Ever heard of an evil twin AP?
An evil twin AP is like a rogue access point. The attacker creates a fake wireless AP to lure users into thinking it’s a trusted wireless network. They amplify their signal in a way where the client will automatically connect to them because the beacons are faster and closer in range. Tools such as Honeypot, CqureAP, D-Link G200, HermesAP, Rogue Squadron, and WifiBSD can perform these attacks.
The evil twin AP is an access point that looks and acts just like a legitimate AP and entices the end-user to connect to our access point. Our aircrack-ng suite has a tool, airbase-ng, that can be used to convert our wireless adapter into an access point. This is a powerful client-side hack that will enable us to see all of the traffic from the client, conduct a man-in-the middle attack and can even crack the wireless network key.
In today’s society, we see a lot more users getting compromised, especially in public Wi-Fi locations. There may be an open wireless network, weak encryption, or just plain trust issues. But before we begin, you’ll probably need some proper equipment to follow the demonstration of Evil Twin Attack:
- Windows 10 (Base Machine) – With Ethernet Connectivity
- Kali Linux 2021 (VM Machine) – With NAT Mode Enabled
- USB Wireless TP-LINK Adapter – 150 MBPS
- VMWare Workstation 14
- Kali Linux 2021 OS
- Airmon-ng, Airodump-ng, Airbase-ng and Aireplay-ng
- Apache and MySQL
apt-get upgrade actually installs newer versions of the packages you have.
Step 1 – Install dnsmasq Package directly by typing “apt-get install dnsmasq -y“.
Dnsmasq provides network infrastructure for small networks: DNS, DHCP, router advertisement and network boot. It is designed to be lightweight and have a small footprint, suitable for resource constrained routers and firewalls.
It has also been widely used for tethering on smartphones and portable hotspots, and to support virtual networking in virtualisation frameworks. Supported platforms include Linux (with glibc and uclibc), Android, *BSD, and Mac OS X. Dnsmasq is included in most Linux distributions and the ports systems of FreeBSD, OpenBSD and NetBSD.
If dnsmasq package is already installed in your machine, then you can skip this step.
Step 2 – Create a configuration file for dnsmasq with the help of gedit editor (Our Favorite Graphical Editor) and add the following code into it as shown below:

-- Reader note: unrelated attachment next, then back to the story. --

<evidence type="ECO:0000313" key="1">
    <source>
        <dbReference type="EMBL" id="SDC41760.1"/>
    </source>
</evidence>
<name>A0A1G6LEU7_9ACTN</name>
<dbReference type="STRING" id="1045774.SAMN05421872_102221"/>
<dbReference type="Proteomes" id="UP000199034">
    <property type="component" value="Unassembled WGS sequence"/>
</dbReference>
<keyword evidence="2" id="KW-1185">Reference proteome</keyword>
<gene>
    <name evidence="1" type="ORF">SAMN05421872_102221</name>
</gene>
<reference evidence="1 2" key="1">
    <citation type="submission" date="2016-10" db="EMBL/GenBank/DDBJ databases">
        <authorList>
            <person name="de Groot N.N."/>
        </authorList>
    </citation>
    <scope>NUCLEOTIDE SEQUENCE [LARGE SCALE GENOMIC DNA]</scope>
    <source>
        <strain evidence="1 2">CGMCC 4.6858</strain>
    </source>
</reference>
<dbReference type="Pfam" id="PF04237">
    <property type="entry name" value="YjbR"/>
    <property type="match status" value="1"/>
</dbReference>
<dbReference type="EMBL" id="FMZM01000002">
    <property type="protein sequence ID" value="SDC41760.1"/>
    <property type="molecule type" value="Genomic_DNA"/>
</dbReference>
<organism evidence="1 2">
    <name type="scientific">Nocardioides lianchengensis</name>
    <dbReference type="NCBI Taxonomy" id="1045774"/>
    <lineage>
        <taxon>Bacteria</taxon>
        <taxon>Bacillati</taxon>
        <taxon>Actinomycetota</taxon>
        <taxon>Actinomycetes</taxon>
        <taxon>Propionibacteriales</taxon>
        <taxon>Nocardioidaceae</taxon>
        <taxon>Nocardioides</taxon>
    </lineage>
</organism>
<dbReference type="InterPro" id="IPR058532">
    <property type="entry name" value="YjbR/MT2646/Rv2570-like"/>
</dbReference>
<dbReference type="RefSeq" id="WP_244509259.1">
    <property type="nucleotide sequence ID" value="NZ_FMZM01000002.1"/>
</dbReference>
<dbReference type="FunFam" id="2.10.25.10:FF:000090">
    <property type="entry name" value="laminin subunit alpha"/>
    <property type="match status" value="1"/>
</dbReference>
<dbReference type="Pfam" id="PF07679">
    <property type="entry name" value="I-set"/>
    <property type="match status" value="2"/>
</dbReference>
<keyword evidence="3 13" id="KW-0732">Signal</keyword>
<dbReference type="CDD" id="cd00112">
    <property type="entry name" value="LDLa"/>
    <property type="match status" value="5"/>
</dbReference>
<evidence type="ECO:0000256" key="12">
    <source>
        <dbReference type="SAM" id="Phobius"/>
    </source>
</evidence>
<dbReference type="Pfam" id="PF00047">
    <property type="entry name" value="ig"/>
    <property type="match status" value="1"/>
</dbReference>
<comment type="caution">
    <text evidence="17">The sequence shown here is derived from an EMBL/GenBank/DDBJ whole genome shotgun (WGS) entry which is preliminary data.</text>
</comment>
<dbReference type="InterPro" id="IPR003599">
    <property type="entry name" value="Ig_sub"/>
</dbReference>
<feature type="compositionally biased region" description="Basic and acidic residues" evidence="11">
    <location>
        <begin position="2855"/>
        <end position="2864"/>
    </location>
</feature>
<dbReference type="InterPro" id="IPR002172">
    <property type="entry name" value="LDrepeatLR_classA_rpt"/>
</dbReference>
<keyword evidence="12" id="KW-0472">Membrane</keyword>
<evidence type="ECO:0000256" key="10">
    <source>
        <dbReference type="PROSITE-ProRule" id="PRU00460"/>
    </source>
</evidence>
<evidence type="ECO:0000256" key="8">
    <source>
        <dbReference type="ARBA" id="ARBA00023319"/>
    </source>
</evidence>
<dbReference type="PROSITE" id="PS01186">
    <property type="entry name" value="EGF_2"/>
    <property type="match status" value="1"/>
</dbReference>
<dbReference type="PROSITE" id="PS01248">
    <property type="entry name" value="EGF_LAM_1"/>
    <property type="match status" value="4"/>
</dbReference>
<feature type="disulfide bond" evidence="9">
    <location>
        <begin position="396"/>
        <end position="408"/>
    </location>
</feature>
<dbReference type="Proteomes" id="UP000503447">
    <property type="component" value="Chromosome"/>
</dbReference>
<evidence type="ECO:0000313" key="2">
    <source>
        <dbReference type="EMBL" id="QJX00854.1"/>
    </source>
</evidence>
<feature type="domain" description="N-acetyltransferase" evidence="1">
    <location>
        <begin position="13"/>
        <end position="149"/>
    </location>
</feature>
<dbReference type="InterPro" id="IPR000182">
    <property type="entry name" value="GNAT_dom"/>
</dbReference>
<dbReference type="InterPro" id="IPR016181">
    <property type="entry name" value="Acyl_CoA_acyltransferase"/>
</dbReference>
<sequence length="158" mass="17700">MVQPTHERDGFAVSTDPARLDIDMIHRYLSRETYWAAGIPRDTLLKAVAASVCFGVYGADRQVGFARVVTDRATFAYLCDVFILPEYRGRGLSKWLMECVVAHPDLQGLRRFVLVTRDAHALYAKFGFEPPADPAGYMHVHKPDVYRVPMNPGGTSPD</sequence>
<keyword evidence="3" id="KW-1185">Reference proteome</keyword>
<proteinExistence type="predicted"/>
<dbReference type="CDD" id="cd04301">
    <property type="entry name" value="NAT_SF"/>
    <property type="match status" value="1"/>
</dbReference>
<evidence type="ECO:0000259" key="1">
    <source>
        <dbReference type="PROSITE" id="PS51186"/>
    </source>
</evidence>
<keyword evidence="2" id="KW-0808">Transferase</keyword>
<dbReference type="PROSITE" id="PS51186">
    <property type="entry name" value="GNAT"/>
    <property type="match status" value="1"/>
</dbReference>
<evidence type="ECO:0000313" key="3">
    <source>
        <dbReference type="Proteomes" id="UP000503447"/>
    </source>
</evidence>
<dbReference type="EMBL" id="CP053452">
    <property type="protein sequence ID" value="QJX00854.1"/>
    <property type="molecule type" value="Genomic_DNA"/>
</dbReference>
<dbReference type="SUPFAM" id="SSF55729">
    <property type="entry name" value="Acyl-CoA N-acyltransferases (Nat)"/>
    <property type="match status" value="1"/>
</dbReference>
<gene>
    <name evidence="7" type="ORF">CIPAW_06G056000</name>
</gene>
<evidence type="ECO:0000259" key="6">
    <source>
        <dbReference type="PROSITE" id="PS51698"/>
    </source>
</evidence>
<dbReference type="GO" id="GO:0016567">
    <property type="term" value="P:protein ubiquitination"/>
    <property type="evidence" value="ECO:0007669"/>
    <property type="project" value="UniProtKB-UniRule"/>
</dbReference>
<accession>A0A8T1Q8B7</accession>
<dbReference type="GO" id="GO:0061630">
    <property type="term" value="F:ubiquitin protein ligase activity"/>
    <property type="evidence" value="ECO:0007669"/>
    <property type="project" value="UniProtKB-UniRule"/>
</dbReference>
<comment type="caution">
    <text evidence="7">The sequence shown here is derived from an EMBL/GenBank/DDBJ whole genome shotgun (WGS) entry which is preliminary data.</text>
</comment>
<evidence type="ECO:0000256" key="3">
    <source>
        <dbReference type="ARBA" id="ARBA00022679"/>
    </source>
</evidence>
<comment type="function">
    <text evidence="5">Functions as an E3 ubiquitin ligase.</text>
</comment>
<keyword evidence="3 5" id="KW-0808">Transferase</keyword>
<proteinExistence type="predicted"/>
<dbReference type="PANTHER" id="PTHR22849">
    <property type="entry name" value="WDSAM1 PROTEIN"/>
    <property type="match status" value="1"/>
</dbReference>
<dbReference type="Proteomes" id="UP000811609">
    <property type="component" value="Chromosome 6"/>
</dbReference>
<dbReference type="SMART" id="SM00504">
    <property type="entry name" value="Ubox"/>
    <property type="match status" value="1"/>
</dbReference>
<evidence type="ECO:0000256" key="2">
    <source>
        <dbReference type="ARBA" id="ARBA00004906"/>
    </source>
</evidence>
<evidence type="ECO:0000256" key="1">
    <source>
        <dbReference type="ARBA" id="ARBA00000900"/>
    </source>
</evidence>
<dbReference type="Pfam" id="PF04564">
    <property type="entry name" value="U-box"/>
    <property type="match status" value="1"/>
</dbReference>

sudo gedit /root/Desktop/dnsmasq.conf
interface=at0 dhcp-range=10.0.0.10,10.0.0.250,12h dhcp-option=3,10.0.0.1 dhcp-option=6,10.0.0.1 server=184.108.40.206 log-queries log-dhcp listen-address=127.0.0.1
Step 3 – Before enabled monitor mode, make sure that your airmon-ng and NetworkManager won’t conflict to each other, otherwise you need to kill the network-manager or repeat the whole process.
Open network manager’s configuration file and put the MAC address of the device you want network-manager to stop managing:
Now add the following at the end of the file:
[keyfile] unmanaged-devices:mac=AA:BB:CC:DD:EE:FF, A2:B2:C2:D2:E2:F2
NetworkManager.conf is a configuration file for NetworkManager. It is used to set up various aspects of NetworkManager’s behavior. The location of the file may be changed through use of the “–config=” argument for NetworkManager.
Step 4 – Connect your USB Wireless Adapter and confirm it with the help of iwconfig command.
Here you can see a new interface named as wlan0 (It might be different for you).
In this case, we’re using TP-LINK USB Adapter but you can use any of the wireless adapter like Alfa Card, D-Link, Netgear etc.
With command “ifconfig wlan0 up” brings your wireless interface up.
Step 5 – Put your card into monitor mode by typing “airmon-ng start wlan0”
A new interface will be created (wlan0mon in our case), which is the interface name you will need to use in other applications.
Step 6 – Now its time to start the monitoring of all AIR packets with the help of following command:
Airodump-ng is used for packet capturing of raw 802.11 frames and is particularly suitable for collecting WEP IVs (Initialization Vector) for the intent of using them with aircrack-ng.
The things which we need from above command output is:
- Target BSSID – 84:10:0D:9E:A1:CD
- Target Channel – 7
- Target ESSID – Yeahhub
Step 7 – If we do everything right, we can clone his AP and get him to connect to our evil twin. When he does that, we’ll be able to see all of his traffic, as well as potentially inserting our own packets/messages/code into his computer.
To create a fake AP with airbase-ng, type the following command into new terminal:
airbase-ng -e “Yeahhub” -c 7 wlan0mon
Airbase-ng is multi-purpose tool aimed at attacking clients as opposed to the Access Point (AP) itself. Since it is so versatile and flexible, summarizing it is a challenge.
A new tap interface at0 will be created, which acts as the “wired side” to the AP. In order to use the AP, this new interface must be brought up with ifconfig and needs an IP.
The assigned MAC is automatically set to the BSSID [by default the wireless interface MAC]. Once an IP is assigned and the client uses a static IP out of the same subnet, there is a working Ethernet connection between the AP and the client. Any daemon can be assigned to that interface, for example a dhcp and dns server.
Together with kernel ip_forwarding and a proper iptable rule for masquerading, the AP acts as a wireless router.
Step 8 – For the at0 to allocate IP address we need to assign an IP range to itself first.
ifconfig at0 10.0.0.1 up
Now we will use our default Internet facing interface, eth0, to route all the traffic from the client through it. In other words, allowing victim to access the internet and allowing ourselves(attacker) to sniff that traffic.